Living in a place disconnected from the world she has left behind, Svetlana finds connection in an experience which is so normal that it would probably elude an outsider’s glance.
The shop is warm and well-lit and music plays in the background. The volunteers serving Svetlana are friendly and engaging, making her and other customers feel at home.
“Leaving Ukraine has not been easy,” she says. “Especially psychologically. But this place is soothing. There is a translator who speaks our language and that is also welcoming and… gentle.” She smiles.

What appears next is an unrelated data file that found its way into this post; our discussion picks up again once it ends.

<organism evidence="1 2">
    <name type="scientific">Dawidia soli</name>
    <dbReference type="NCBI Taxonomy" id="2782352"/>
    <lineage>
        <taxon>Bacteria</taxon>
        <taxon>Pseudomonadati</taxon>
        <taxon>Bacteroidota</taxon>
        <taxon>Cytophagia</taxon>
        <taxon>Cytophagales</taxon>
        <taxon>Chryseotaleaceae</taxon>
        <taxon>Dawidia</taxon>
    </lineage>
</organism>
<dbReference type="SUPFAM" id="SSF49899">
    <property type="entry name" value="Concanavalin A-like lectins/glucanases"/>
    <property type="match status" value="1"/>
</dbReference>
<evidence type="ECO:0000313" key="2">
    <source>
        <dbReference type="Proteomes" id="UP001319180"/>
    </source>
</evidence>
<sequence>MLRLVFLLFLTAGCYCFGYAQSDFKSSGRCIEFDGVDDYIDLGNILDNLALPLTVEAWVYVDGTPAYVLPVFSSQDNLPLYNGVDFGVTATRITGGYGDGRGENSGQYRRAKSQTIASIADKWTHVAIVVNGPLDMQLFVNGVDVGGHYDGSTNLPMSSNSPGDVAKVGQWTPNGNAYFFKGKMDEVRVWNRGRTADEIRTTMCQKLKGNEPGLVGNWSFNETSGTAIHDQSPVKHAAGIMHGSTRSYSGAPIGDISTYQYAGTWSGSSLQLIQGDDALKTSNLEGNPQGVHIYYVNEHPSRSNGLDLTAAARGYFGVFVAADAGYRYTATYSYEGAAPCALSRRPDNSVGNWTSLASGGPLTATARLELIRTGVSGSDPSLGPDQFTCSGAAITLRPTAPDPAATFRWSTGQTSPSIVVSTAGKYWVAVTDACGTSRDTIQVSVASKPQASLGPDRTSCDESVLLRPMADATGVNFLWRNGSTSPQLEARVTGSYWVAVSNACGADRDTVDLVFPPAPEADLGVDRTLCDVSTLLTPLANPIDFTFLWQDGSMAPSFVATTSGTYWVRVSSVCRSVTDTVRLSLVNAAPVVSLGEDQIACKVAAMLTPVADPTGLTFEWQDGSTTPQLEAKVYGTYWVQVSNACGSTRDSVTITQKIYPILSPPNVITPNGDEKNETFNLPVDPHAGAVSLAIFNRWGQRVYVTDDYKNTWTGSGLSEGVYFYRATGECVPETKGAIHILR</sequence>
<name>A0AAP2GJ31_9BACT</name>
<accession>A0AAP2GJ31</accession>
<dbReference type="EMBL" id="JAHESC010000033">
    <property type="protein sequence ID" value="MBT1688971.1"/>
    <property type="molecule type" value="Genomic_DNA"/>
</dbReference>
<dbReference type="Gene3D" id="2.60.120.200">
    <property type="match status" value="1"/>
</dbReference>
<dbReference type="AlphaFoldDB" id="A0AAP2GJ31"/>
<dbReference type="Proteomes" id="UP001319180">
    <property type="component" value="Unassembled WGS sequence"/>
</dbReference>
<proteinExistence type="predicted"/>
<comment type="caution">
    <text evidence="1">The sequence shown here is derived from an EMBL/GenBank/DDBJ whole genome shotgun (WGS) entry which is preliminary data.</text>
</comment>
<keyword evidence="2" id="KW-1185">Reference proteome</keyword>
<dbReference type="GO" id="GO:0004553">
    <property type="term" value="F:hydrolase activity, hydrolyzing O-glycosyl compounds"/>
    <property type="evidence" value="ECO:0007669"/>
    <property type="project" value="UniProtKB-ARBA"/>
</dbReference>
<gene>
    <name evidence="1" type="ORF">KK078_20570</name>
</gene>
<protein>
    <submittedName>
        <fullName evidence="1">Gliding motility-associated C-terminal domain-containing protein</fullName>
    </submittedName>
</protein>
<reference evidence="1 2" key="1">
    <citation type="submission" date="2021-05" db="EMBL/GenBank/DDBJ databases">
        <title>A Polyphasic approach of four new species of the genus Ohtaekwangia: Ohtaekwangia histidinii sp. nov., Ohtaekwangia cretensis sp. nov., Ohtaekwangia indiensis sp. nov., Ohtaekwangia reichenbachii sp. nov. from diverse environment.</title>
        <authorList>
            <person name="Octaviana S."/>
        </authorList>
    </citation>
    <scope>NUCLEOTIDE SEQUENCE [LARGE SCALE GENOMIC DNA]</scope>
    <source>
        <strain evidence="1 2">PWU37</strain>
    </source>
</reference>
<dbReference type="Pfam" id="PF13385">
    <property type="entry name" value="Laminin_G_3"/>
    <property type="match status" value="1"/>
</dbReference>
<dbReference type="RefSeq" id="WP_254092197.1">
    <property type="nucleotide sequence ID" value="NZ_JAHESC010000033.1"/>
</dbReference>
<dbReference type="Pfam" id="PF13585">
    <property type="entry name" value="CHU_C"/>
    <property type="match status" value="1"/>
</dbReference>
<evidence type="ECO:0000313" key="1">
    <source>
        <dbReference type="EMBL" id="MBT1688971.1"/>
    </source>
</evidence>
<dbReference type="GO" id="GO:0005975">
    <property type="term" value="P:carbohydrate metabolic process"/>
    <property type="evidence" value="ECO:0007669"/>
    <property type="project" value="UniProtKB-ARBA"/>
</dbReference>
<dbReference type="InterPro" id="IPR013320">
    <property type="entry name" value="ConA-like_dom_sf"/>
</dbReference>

At the Dignity Centre, Svetlana is receiving refugee aid, but for her it doesn’t feel like it. And that’s the point – the experience, in all its rather routine normality, makes a world of difference.
The aid refugees receive doesn’t come in a one-size-fits-all package. Here Svetlana can ‘shop’ for items based on her personal needs. There are even little ‘treats’ like biscuits and gherkins.
“‘We come to the Dignity Centre for more than food. It is a meeting point, somewhere for conversation, but we also just like to be here. It is more like shopping back in my hometown with its warm attitude, like a family attitude. It feels, somehow, normal.”